Beginning thirty years ago, breast screening has led to many more cancers being detected, with a quarter of these classified as ductal carcinoma in situ (DCIS). DCIS is a condition in which abnormal but non-invasive cells are found in the lining of the milk ducts. Because the cells are non-invasive, DCIS is not considered to be immediately life threatening. The challenge comes in deciding how best to treat the disease, with the evidence suggesting that if DCIS progresses, it does so in a time frame of 5 to 40 years but then only in 20% of cases.
One of the challenges facing clinicians — and particularly the women who receive a diagnosis of DCIS — comes down to nomenclature. In 500 BC Hippocrates gave the disease a name: karkinos, the Greek word for “crab,” since the swollen blood vessels radiating from a breast tumour resemble the limbs of a crab. Because words such as “non-invasive cancer”, “carcinoma” and “stage-0 cancer” are often used to describe DCIS, patients may be more likely to elect aggressive treatment options — such as mastectomy or lumpectomy followed by radiation therapy — rather than a conservative option such as watchful waiting.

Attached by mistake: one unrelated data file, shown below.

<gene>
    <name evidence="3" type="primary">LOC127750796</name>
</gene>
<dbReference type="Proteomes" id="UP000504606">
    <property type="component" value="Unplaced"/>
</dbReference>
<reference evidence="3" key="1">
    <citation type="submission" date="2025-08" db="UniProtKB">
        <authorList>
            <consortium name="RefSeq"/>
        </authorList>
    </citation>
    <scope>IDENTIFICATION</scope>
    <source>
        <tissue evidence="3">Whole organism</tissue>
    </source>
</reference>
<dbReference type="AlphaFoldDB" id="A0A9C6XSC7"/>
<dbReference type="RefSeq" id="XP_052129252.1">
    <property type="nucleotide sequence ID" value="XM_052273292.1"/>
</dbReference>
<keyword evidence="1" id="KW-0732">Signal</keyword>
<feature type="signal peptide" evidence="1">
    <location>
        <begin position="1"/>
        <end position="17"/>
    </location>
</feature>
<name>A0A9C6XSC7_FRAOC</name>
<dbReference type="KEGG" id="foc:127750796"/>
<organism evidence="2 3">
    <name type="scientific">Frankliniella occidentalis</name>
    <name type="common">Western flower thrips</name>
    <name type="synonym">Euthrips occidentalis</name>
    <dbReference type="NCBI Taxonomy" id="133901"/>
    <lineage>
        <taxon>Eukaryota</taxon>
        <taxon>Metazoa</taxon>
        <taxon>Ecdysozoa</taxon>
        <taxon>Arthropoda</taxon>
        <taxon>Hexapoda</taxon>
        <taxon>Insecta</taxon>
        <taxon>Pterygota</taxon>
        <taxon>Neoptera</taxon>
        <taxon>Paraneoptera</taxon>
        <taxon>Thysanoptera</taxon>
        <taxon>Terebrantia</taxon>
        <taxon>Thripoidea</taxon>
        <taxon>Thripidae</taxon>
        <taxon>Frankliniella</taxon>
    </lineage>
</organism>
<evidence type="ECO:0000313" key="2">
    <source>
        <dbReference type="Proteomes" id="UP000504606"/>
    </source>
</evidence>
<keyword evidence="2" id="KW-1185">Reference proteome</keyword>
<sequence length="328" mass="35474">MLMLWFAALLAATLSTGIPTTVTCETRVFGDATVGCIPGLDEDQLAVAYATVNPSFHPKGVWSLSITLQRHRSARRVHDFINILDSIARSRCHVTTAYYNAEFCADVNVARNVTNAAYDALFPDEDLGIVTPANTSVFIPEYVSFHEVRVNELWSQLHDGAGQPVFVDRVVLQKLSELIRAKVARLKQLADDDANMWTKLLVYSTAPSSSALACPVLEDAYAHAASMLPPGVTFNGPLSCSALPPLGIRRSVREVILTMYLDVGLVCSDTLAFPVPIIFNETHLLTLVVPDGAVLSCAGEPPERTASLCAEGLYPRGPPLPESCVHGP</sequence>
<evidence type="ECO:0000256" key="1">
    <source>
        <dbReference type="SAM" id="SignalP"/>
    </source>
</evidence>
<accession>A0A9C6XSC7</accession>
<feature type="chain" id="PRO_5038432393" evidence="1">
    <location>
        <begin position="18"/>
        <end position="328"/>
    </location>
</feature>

Researchers from San Francisco hypothesized that if DCIS were described without the word “cancer,” women would be more likely to opt for non-invasive treatment. They surveyed 394 healthy women and, in randomized order, each woman was presented with three scenarios that described a diagnosis of DCIS: “non-invasive breast cancer”, “breast lesion” or “abnormal cells.” For each scenario the treatment options and expected outcomes were identical, with the only difference being the terminology used to describe DCIS. When DCIS was presented as “non-invasive cancer,” 53% of the women opted for a non-surgical approach, 66% chose this approach when the term “breast lesion” was used, while 69% preferred the non-surgical approach when the term was “abnormal cells.”
Although only one in five patients with DCIS will progress to invasive cancer, there is currently no reliable way of predicting which lesions need to be treated. Karuna Jaggar of Breast Cancer Action has cautioned, “Despite the billions spent on breast cancer, we still don’t know enough about the healthy breast, how disease develops, which breast cancers will respond to which treatments, and which abnormalities can be left alone.”
In answering the question posed in the title, Melvin Silverstein of Newport Beach, California has concluded, “Every DCIS that is ‘cured’ is a potential cancer prevented.” Unfortunately, this means some DCIS lesions will be overdiagnosed and overtreated.